The following is a work of fiction.
Frankie used to refer to the Shady Acres as The Short Timers club. Each person there was not far from a game-ending heart attack or stroke. Frankie had developed an uncanny ability to foresee who was on the verge. Or maybe it was just common sense that told him. The uncanny part was the timing. He once predicted that a severely overweight seventy-eight-year-old named Dan Sackamano was not far from a dirt nap. The following week, when I came to visit, the paramedics were rushing Dan Sackamano down the hall, right by Frankie’s apartment. Frankie stood in the doorway, watching, and when he saw me approach, he just raised his eyebrows at me, as if to say, “See? What’d I tell you?”
Turned out, one of the female attendants had gone to check on Dan when he hadn’t shown up for two meals in a row. “It’s a bad sign when a fat man misses a meal.” Frankie said. “Dan Sackamano probably never missed a meal in his life. Now, he’ll be missing meals forever.”
Frankie was like that when it came to death, but I don’t think he meant disrespect; I just think that, once you’ve seen the things that Frankie’s seen–when you’ve seen your closest buddies gunned down and lose body parts, it’s hard not to view death with a measure of irreverence.
“There’s no point in being delicate about the situation, son.” he said to me that day they’d rolled away Sackamano. “Death is part of being human, and we’re all human. Death is on the horizon for us all. Some of us are closer to the horizon than others.”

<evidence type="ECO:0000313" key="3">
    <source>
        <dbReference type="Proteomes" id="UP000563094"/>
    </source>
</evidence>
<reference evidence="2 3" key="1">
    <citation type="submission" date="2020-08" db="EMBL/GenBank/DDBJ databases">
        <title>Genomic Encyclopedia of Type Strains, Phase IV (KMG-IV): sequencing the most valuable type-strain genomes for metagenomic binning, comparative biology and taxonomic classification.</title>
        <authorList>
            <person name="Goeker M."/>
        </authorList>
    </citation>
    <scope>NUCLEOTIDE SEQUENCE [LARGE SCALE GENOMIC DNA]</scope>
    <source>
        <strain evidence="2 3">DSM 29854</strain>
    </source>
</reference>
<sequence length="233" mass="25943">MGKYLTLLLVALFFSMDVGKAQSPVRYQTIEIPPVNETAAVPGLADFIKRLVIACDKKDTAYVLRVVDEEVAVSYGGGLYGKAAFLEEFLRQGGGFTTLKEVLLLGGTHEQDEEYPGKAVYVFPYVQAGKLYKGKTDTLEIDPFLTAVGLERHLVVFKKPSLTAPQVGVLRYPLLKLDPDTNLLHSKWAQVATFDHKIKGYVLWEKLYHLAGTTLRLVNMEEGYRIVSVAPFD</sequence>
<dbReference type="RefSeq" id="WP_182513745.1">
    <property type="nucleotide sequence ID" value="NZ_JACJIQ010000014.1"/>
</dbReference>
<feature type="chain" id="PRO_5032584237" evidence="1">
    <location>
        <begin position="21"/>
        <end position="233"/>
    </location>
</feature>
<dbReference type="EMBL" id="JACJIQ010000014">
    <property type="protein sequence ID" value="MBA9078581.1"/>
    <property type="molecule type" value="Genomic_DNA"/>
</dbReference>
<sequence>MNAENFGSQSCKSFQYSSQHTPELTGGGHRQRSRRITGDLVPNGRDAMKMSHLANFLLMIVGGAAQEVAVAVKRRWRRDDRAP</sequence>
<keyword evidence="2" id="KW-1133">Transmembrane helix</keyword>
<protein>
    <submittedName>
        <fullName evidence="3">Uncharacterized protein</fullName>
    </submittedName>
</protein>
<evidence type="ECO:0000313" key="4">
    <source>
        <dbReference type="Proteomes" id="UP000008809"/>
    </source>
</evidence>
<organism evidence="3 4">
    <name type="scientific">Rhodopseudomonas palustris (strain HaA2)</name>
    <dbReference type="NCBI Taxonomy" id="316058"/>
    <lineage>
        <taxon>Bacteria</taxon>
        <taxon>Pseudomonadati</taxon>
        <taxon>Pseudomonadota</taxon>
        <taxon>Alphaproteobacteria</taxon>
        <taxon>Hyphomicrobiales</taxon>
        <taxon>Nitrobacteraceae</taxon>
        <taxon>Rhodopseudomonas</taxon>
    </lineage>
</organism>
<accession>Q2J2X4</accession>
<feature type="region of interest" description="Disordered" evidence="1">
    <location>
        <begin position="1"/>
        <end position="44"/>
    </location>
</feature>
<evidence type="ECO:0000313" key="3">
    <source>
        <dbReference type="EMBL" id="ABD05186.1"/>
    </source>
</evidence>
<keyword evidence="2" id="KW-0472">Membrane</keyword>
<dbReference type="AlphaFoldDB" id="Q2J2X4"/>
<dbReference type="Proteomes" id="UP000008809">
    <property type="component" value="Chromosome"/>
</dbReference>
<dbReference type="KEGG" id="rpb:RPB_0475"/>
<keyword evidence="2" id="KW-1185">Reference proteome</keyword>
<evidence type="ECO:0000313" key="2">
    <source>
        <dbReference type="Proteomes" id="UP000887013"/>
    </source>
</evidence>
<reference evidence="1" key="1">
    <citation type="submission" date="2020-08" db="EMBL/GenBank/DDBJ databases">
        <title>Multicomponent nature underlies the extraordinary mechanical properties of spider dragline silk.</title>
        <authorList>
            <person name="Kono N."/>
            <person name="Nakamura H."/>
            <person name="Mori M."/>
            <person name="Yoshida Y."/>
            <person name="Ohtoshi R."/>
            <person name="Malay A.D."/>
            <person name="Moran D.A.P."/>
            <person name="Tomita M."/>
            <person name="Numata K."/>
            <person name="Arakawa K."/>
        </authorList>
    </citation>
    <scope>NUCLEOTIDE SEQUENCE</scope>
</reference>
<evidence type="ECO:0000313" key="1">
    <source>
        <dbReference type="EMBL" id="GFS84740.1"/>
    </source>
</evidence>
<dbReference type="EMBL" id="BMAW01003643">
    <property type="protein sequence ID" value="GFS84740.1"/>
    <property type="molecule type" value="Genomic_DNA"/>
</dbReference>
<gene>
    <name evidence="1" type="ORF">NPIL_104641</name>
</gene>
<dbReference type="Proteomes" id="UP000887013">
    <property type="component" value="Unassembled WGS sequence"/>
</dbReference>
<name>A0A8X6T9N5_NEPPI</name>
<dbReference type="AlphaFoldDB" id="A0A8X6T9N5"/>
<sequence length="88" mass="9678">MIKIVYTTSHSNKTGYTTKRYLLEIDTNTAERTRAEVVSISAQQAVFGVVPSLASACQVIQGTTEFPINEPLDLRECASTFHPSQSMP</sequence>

“I’m surprised you don’t think you’re immortal, after living through what you lived through, Frankie.” I said.
“No, you stop thinking you’re immortal the first time you see another man get cut down right beside you. Nobody gets away cheap, not a one of us. But I’ll tell you one thing,” he said, pointing a crooked finger toward me. “You won’t see me going out on a stretcher like you seen Sackamano there.”
“Is that so?” I said.
“You know what happens as soon as you die, son?”
“You gonna give me a philosophy course now, Frankie?”
“Not talking philosophy; I mean your body. You know what happens with your body?” he said.
“I don’t know. It gets cold, right?” I said.
“Yeah, but the cold don’t matter; I’m talking before that. First thing that happens when you’re dead is all your muscles go slack, and you shit your pants.” he said in a serious tone.
I stifled a chuckle. This was the great thing about Frankie. He made me comfortable to talk about uncomfortable things. “Who cares about that, Frankie? You’ll be dead!”
“Oh, you don’t get it son. It’s the ladies.” he said. “You know, the caretakers?”
“The ladies on staff?” I said.
“That’s right. First thing that young lady noticed when she went to check on Sackamano was his whole apartment smelled like shit. I’m not going out like that.”
“How are you going out, then?”
“I’m going to get away. Head outside and wait for the sweet Lord to take me.” he said with a glow.
“What if you don’t see it coming, Frankie? Dan Sackamano went during a nap.”
“I’ll see it comin’, son.” he said. “All my life, I’ve always known I would die alone. So that’s what I’m gonna do. When I see it comin’, I’m going to take a walk, find a spot by my lonesome, and croak like a man. Let some stranger can find me with shit in my pants; that I can live with. Or die with. Whatever.” He cracked a one-sided smile.
I’d heard the die alone idea before. My dad used to say the same thing. It never made sense to me. “I don’t know, Frankie. Don’t we all die alone?”
He wrinkled his forehead, as if considering the idea for the first time, then nodded softly